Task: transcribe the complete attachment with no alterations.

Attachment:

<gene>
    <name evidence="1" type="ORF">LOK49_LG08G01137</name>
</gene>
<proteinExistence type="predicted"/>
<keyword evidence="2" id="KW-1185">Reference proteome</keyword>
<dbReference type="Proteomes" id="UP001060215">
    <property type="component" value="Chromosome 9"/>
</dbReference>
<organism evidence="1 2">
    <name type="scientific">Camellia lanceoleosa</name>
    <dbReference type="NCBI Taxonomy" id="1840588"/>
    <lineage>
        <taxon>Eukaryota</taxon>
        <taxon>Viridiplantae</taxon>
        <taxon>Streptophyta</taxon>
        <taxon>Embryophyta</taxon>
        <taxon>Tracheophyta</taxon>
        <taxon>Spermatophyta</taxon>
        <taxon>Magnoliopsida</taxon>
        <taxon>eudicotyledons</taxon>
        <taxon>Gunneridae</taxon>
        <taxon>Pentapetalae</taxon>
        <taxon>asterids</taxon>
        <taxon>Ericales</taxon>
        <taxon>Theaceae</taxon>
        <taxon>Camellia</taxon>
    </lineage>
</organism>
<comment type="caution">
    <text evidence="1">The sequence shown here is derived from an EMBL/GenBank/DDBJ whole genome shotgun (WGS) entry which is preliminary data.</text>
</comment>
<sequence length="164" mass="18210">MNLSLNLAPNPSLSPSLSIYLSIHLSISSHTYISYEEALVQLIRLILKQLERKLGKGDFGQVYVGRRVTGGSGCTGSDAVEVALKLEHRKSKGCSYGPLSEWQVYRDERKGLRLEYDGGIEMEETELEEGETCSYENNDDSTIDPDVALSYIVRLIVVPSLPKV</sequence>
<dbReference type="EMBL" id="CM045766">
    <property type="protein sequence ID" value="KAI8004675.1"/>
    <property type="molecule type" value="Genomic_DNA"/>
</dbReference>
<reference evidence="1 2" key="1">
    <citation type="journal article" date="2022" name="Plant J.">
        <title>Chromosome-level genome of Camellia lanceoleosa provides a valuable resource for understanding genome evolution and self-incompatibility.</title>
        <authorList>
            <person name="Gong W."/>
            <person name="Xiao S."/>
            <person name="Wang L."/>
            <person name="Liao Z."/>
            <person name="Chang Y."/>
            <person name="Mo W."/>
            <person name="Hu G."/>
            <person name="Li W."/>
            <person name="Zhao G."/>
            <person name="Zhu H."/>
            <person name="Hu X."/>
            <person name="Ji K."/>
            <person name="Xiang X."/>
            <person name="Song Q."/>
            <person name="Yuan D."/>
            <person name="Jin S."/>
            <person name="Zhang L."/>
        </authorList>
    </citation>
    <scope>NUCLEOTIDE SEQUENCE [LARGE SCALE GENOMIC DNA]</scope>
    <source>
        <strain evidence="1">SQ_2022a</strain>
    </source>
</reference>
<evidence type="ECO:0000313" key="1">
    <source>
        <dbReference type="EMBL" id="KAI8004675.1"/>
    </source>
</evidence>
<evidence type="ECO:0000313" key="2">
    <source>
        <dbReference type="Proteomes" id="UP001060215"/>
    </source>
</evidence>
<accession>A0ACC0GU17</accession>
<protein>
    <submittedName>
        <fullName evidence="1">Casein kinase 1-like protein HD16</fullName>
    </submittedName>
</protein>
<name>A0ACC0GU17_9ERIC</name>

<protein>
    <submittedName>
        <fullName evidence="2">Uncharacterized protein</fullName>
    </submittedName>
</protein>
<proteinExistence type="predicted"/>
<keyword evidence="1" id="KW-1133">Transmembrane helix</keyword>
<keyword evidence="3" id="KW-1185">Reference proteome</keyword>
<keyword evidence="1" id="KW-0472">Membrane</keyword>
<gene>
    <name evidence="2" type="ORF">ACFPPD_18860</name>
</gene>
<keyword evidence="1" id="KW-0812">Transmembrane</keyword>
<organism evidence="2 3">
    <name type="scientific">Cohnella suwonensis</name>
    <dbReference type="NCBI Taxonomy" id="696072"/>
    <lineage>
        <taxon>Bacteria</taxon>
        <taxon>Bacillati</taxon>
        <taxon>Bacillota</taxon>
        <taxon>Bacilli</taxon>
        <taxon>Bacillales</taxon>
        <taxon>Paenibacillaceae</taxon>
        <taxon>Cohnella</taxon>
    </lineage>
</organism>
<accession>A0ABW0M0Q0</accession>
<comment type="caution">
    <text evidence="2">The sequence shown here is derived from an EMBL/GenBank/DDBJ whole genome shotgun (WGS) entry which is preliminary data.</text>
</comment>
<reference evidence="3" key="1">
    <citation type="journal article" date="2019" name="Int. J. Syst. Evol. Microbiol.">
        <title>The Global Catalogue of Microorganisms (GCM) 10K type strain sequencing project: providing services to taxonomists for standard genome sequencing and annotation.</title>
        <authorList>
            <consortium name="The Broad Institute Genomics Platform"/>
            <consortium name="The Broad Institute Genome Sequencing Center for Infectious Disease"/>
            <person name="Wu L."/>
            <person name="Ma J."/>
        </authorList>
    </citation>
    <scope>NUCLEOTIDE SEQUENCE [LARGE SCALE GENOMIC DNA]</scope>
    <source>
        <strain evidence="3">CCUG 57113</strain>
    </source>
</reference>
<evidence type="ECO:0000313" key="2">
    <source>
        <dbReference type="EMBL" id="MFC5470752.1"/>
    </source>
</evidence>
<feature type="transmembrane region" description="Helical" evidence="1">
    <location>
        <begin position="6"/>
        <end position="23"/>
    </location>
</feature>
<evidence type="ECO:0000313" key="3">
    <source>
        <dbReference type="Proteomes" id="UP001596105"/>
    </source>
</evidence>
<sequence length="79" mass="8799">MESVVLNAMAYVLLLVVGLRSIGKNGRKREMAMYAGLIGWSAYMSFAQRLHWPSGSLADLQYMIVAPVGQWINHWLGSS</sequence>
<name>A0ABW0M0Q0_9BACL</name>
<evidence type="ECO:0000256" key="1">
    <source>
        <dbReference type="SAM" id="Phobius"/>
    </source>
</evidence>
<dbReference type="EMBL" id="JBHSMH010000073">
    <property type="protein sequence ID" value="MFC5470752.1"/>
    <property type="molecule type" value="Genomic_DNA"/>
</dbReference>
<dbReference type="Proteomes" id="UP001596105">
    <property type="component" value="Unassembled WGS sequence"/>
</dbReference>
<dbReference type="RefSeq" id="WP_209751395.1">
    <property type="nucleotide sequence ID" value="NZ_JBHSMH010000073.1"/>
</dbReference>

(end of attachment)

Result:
<gene>
    <name evidence="1" type="ORF">LOK49_LG08G01137</name>
</gene>
<proteinExistence type="predicted"/>
<keyword evidence="2" id="KW-1185">Reference proteome</keyword>
<dbReference type="Proteomes" id="UP001060215">
    <property type="component" value="Chromosome 9"/>
</dbReference>
<organism evidence="1 2">
    <name type="scientific">Camellia lanceoleosa</name>
    <dbReference type="NCBI Taxonomy" id="1840588"/>
    <lineage>
        <taxon>Eukaryota</taxon>
        <taxon>Viridiplantae</taxon>
        <taxon>Streptophyta</taxon>
        <taxon>Embryophyta</taxon>
        <taxon>Tracheophyta</taxon>
        <taxon>Spermatophyta</taxon>
        <taxon>Magnoliopsida</taxon>
        <taxon>eudicotyledons</taxon>
        <taxon>Gunneridae</taxon>
        <taxon>Pentapetalae</taxon>
        <taxon>asterids</taxon>
        <taxon>Ericales</taxon>
        <taxon>Theaceae</taxon>
        <taxon>Camellia</taxon>
    </lineage>
</organism>
<comment type="caution">
    <text evidence="1">The sequence shown here is derived from an EMBL/GenBank/DDBJ whole genome shotgun (WGS) entry which is preliminary data.</text>
</comment>
<sequence length="164" mass="18210">MNLSLNLAPNPSLSPSLSIYLSIHLSISSHTYISYEEALVQLIRLILKQLERKLGKGDFGQVYVGRRVTGGSGCTGSDAVEVALKLEHRKSKGCSYGPLSEWQVYRDERKGLRLEYDGGIEMEETELEEGETCSYENNDDSTIDPDVALSYIVRLIVVPSLPKV</sequence>
<dbReference type="EMBL" id="CM045766">
    <property type="protein sequence ID" value="KAI8004675.1"/>
    <property type="molecule type" value="Genomic_DNA"/>
</dbReference>
<reference evidence="1 2" key="1">
    <citation type="journal article" date="2022" name="Plant J.">
        <title>Chromosome-level genome of Camellia lanceoleosa provides a valuable resource for understanding genome evolution and self-incompatibility.</title>
        <authorList>
            <person name="Gong W."/>
            <person name="Xiao S."/>
            <person name="Wang L."/>
            <person name="Liao Z."/>
            <person name="Chang Y."/>
            <person name="Mo W."/>
            <person name="Hu G."/>
            <person name="Li W."/>
            <person name="Zhao G."/>
            <person name="Zhu H."/>
            <person name="Hu X."/>
            <person name="Ji K."/>
            <person name="Xiang X."/>
            <person name="Song Q."/>
            <person name="Yuan D."/>
            <person name="Jin S."/>
            <person name="Zhang L."/>
        </authorList>
    </citation>
    <scope>NUCLEOTIDE SEQUENCE [LARGE SCALE GENOMIC DNA]</scope>
    <source>
        <strain evidence="1">SQ_2022a</strain>
    </source>
</reference>
<evidence type="ECO:0000313" key="1">
    <source>
        <dbReference type="EMBL" id="KAI8004675.1"/>
    </source>
</evidence>
<evidence type="ECO:0000313" key="2">
    <source>
        <dbReference type="Proteomes" id="UP001060215"/>
    </source>
</evidence>
<accession>A0ACC0GU17</accession>
<protein>
    <submittedName>
        <fullName evidence="1">Casein kinase 1-like protein HD16</fullName>
    </submittedName>
</protein>
<name>A0ACC0GU17_9ERIC</name>

<protein>
    <submittedName>
        <fullName evidence="2">Uncharacterized protein</fullName>
    </submittedName>
</protein>
<proteinExistence type="predicted"/>
<keyword evidence="1" id="KW-1133">Transmembrane helix</keyword>
<keyword evidence="3" id="KW-1185">Reference proteome</keyword>
<keyword evidence="1" id="KW-0472">Membrane</keyword>
<gene>
    <name evidence="2" type="ORF">ACFPPD_18860</name>
</gene>
<keyword evidence="1" id="KW-0812">Transmembrane</keyword>
<organism evidence="2 3">
    <name type="scientific">Cohnella suwonensis</name>
    <dbReference type="NCBI Taxonomy" id="696072"/>
    <lineage>
        <taxon>Bacteria</taxon>
        <taxon>Bacillati</taxon>
        <taxon>Bacillota</taxon>
        <taxon>Bacilli</taxon>
        <taxon>Bacillales</taxon>
        <taxon>Paenibacillaceae</taxon>
        <taxon>Cohnella</taxon>
    </lineage>
</organism>
<accession>A0ABW0M0Q0</accession>
<comment type="caution">
    <text evidence="2">The sequence shown here is derived from an EMBL/GenBank/DDBJ whole genome shotgun (WGS) entry which is preliminary data.</text>
</comment>
<reference evidence="3" key="1">
    <citation type="journal article" date="2019" name="Int. J. Syst. Evol. Microbiol.">
        <title>The Global Catalogue of Microorganisms (GCM) 10K type strain sequencing project: providing services to taxonomists for standard genome sequencing and annotation.</title>
        <authorList>
            <consortium name="The Broad Institute Genomics Platform"/>
            <consortium name="The Broad Institute Genome Sequencing Center for Infectious Disease"/>
            <person name="Wu L."/>
            <person name="Ma J."/>
        </authorList>
    </citation>
    <scope>NUCLEOTIDE SEQUENCE [LARGE SCALE GENOMIC DNA]</scope>
    <source>
        <strain evidence="3">CCUG 57113</strain>
    </source>
</reference>
<evidence type="ECO:0000313" key="2">
    <source>
        <dbReference type="EMBL" id="MFC5470752.1"/>
    </source>
</evidence>
<feature type="transmembrane region" description="Helical" evidence="1">
    <location>
        <begin position="6"/>
        <end position="23"/>
    </location>
</feature>
<evidence type="ECO:0000313" key="3">
    <source>
        <dbReference type="Proteomes" id="UP001596105"/>
    </source>
</evidence>
<sequence length="79" mass="8799">MESVVLNAMAYVLLLVVGLRSIGKNGRKREMAMYAGLIGWSAYMSFAQRLHWPSGSLADLQYMIVAPVGQWINHWLGSS</sequence>
<name>A0ABW0M0Q0_9BACL</name>
<evidence type="ECO:0000256" key="1">
    <source>
        <dbReference type="SAM" id="Phobius"/>
    </source>
</evidence>
<dbReference type="EMBL" id="JBHSMH010000073">
    <property type="protein sequence ID" value="MFC5470752.1"/>
    <property type="molecule type" value="Genomic_DNA"/>
</dbReference>
<dbReference type="Proteomes" id="UP001596105">
    <property type="component" value="Unassembled WGS sequence"/>
</dbReference>
<dbReference type="RefSeq" id="WP_209751395.1">
    <property type="nucleotide sequence ID" value="NZ_JBHSMH010000073.1"/>
</dbReference>